Regulation Nations – Doing Business In A Global Economy
June 05, 2014
Reprinted with permission from the May 2014 issue of The Metropolitan Corporate Counsel.
As global economies continue their recovery from the Great Recession, the business world is developing into more of an interrelated and interdependent global economy. The days of trying to survive on economic isolationism are no longer a viable option for most businesses. However, alongside the increases in cross-border business relationships and joint ventures comes a new business risk: exposure to new laws and regulations.
The main thrust of U.S. and international regulatory authorities is currently focused in the areas of anti-corruption and anti-bribery. In the U.S., the Foreign Corrupt Practices Act (FCPA) of 1977 is the main piece of legislation used to initiate corruption and bribery investigations of companies and businesses. In addition, the U.S. passed the Wall Street Reform and Consumer Protection Act (commonly referred to as the Dodd-Frank Act, or Dodd-Frank), another massive piece of legislation, which arms regulatory authorities in many areas including – the most used to date – whistleblower provisions. Another Dodd-Frank provision now on the radar is the conflict minerals provision. The Securities and Exchange Commission (SEC) and the Department of Justice (DOJ) are the main enforcement agencies responsible for investigating and prosecuting suspected violators of Dodd-Frank.
In the United Kingdom, the UK Bribery Act (UKBA) was passed in July 2010. The main body for enforcement of UKBA is the Serious Fraud Office (SFO). In the last couple of years, many other large world economic powers have become more aggressive in implementing laws and regulations to combat corruption and bribery. Most recently, Brazil implemented the Clean Companies Act, effective January 1, 2014. In addition, other countries such as China, Russia and India and many European Union, Central and South American, and developing countries are implementing and enforcing new anti-corruption and anti-bribery laws and regulations.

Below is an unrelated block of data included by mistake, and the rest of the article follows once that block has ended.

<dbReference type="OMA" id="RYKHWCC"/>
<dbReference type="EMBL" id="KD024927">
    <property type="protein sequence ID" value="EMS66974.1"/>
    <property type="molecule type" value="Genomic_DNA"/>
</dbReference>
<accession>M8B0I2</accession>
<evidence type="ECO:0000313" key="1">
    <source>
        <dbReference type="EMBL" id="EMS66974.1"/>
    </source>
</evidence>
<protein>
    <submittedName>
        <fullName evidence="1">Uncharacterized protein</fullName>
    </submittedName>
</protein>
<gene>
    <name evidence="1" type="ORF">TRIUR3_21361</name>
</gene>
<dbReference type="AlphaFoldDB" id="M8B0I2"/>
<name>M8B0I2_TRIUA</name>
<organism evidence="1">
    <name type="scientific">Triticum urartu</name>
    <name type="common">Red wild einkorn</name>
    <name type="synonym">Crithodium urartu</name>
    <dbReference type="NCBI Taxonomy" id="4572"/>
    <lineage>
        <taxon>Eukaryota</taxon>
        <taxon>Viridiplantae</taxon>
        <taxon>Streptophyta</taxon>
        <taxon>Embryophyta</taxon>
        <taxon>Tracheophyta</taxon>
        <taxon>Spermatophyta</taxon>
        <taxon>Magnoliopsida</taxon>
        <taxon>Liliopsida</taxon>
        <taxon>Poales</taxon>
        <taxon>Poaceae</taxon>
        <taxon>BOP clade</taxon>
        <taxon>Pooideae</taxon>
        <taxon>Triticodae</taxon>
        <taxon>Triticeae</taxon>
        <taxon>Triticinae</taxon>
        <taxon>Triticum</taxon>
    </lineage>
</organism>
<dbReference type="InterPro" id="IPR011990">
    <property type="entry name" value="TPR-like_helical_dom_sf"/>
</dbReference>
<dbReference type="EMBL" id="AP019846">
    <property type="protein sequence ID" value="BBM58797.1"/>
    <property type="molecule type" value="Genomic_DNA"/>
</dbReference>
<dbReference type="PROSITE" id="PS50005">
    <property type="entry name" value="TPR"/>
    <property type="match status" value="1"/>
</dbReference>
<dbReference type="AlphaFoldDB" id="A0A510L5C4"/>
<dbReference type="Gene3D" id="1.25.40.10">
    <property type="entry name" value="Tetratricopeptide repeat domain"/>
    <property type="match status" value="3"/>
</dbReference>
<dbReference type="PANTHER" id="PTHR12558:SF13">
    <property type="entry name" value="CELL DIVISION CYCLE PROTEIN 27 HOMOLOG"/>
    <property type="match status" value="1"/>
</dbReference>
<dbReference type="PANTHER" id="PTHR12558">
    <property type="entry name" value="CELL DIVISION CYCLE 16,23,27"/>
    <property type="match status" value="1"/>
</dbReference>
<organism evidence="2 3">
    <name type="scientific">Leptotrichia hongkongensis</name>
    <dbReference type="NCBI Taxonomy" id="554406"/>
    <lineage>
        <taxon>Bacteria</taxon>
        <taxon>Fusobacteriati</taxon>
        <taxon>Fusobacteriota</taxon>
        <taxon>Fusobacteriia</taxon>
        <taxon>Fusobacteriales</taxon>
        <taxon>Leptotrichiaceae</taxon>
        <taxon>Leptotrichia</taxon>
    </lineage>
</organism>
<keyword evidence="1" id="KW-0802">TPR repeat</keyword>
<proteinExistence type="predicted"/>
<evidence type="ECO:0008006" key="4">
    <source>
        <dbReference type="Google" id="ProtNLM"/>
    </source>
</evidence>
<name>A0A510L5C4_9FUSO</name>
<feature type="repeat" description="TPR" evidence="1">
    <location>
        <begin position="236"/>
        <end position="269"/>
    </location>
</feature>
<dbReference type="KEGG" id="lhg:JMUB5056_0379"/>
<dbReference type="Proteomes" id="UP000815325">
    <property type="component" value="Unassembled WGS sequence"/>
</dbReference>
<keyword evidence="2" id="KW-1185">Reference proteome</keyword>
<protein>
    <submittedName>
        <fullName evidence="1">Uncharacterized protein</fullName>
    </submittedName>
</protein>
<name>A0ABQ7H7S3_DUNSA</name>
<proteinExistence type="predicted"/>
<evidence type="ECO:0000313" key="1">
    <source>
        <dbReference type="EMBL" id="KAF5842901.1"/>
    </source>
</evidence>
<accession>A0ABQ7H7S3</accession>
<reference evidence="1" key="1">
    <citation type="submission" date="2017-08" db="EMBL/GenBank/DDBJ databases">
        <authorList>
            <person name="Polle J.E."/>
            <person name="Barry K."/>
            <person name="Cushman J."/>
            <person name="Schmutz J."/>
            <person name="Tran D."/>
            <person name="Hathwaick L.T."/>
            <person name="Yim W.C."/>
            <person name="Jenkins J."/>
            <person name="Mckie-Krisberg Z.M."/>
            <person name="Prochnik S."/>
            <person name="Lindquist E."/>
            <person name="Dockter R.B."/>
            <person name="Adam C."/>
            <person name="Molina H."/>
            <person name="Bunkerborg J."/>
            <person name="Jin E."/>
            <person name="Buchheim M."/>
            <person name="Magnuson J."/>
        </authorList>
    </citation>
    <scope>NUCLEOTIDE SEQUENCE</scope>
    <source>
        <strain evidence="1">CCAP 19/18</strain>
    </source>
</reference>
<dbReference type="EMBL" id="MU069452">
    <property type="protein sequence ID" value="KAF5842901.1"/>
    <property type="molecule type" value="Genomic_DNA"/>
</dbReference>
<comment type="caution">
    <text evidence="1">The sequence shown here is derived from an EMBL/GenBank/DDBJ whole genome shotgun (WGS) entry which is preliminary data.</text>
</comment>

There is no denying that all of these new laws and regulations, while intended to help fight global corruption, increase the risk of doing business in a global world. That’s because effective compliance is a daunting undertaking, and failure to comply is potentially very damaging. Many of the acts and regulations previously mentioned have a global reach. Companies and, in some cases, their executives can be held criminally liable for violations of these laws and regulations even if they occurred in a foreign country, in some cases without their knowledge. The SEC and DOJ are constantly looking for violators of the FCPA and targeting companies worldwide. The SFO is also reaching out globally and attaches to companies that may not be domiciled UK firms, but that are doing business with a UK-affiliated company. There are similar provisions in many of the other enforcing countries as well. Therefore, companies now have to assess their compliance risk exposure on a continual basis if they operate or do business globally.
Corruption and bribery generally involve two or more people entering into a secret agreement. The agreement can be to pay a financial inducement to a public official for securing favors in return. Under the FCPA it is referred to as “unlawful . . . payments to foreign government officials to assist in obtaining or retaining business. . . . This includes the willful use of the mail or any means or instrumentality of interstate commerce corruptly in furtherance of any offer, payment, promise to pay, or authorization of the payment of money or anything of value to any person, while knowing that all or a portion of such money or thing of value will be offered, given or promised, directly or indirectly, to a foreign official to influence the foreign official in his or her official capacity, induce the foreign official to do or omit to do an act in violation of his or her lawful duty, or to secure any improper advantage in order to assist in obtaining or retaining business for or with, or directing business to, any person.”